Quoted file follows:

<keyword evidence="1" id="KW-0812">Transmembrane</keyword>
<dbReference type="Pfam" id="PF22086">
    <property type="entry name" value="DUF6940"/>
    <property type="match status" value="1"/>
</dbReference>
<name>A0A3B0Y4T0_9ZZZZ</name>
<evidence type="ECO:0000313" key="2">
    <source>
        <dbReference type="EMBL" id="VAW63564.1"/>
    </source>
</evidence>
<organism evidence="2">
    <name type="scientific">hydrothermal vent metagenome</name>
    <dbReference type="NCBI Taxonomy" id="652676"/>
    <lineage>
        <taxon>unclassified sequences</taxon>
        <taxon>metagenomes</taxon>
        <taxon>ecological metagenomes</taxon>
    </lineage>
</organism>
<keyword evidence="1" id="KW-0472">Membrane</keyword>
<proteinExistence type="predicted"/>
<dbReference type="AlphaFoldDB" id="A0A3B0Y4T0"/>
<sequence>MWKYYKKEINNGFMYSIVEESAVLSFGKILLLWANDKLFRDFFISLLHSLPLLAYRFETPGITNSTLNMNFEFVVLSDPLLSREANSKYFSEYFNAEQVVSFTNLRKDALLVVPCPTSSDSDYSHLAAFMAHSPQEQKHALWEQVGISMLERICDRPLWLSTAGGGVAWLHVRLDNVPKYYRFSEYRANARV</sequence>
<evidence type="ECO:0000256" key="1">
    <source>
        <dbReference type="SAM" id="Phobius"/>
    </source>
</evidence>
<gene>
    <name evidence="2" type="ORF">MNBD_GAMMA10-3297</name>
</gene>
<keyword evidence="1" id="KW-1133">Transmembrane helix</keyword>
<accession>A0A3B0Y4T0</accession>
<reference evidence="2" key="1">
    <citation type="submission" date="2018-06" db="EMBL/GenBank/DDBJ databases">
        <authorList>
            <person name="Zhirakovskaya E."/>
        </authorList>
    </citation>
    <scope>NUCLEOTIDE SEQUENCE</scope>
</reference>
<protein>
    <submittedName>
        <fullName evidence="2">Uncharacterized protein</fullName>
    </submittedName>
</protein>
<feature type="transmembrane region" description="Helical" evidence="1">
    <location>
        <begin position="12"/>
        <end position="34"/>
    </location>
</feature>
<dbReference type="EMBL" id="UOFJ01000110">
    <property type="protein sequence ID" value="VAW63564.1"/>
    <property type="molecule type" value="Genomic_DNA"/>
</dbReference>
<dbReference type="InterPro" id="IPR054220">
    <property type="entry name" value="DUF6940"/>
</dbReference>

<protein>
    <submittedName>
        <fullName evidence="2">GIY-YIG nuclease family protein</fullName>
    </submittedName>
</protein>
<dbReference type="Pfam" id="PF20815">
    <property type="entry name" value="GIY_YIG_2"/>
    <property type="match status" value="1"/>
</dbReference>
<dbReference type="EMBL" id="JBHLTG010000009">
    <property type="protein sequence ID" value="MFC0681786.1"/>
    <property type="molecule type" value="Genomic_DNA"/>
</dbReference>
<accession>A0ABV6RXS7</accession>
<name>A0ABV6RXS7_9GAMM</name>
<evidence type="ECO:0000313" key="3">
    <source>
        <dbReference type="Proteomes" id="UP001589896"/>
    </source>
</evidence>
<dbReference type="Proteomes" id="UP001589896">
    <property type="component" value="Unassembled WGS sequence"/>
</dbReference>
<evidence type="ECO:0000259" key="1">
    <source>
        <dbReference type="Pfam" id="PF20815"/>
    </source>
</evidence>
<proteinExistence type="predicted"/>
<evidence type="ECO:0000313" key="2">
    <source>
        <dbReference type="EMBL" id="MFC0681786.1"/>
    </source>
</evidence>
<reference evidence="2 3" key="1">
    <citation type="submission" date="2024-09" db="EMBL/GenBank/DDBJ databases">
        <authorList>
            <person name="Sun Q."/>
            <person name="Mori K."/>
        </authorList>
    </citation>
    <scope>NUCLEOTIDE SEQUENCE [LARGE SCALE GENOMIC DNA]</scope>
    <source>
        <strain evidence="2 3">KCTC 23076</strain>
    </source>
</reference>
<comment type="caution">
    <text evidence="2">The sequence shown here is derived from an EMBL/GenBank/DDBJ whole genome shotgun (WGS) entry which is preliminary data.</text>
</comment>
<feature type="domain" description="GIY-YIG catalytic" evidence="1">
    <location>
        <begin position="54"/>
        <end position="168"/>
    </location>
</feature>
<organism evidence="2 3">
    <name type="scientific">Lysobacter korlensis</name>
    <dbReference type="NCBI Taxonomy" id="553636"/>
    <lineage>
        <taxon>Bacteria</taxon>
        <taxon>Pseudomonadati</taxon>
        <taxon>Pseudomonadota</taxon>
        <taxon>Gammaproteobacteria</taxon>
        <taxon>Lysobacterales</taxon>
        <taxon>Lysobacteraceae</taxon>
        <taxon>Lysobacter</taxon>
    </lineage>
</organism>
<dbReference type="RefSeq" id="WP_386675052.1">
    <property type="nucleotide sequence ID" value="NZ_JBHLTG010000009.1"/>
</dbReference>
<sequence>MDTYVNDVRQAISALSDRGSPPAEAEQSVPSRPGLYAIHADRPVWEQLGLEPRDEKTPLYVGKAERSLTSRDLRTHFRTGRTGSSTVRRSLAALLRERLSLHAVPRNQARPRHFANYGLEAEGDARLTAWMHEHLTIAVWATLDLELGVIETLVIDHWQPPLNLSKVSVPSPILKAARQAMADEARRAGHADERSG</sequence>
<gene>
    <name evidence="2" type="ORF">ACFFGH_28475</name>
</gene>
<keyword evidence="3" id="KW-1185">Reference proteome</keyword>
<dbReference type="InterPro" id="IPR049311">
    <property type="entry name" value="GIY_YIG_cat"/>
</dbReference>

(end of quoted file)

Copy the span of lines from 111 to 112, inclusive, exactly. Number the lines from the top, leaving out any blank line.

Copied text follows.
    <location>
        <begin position="54"/>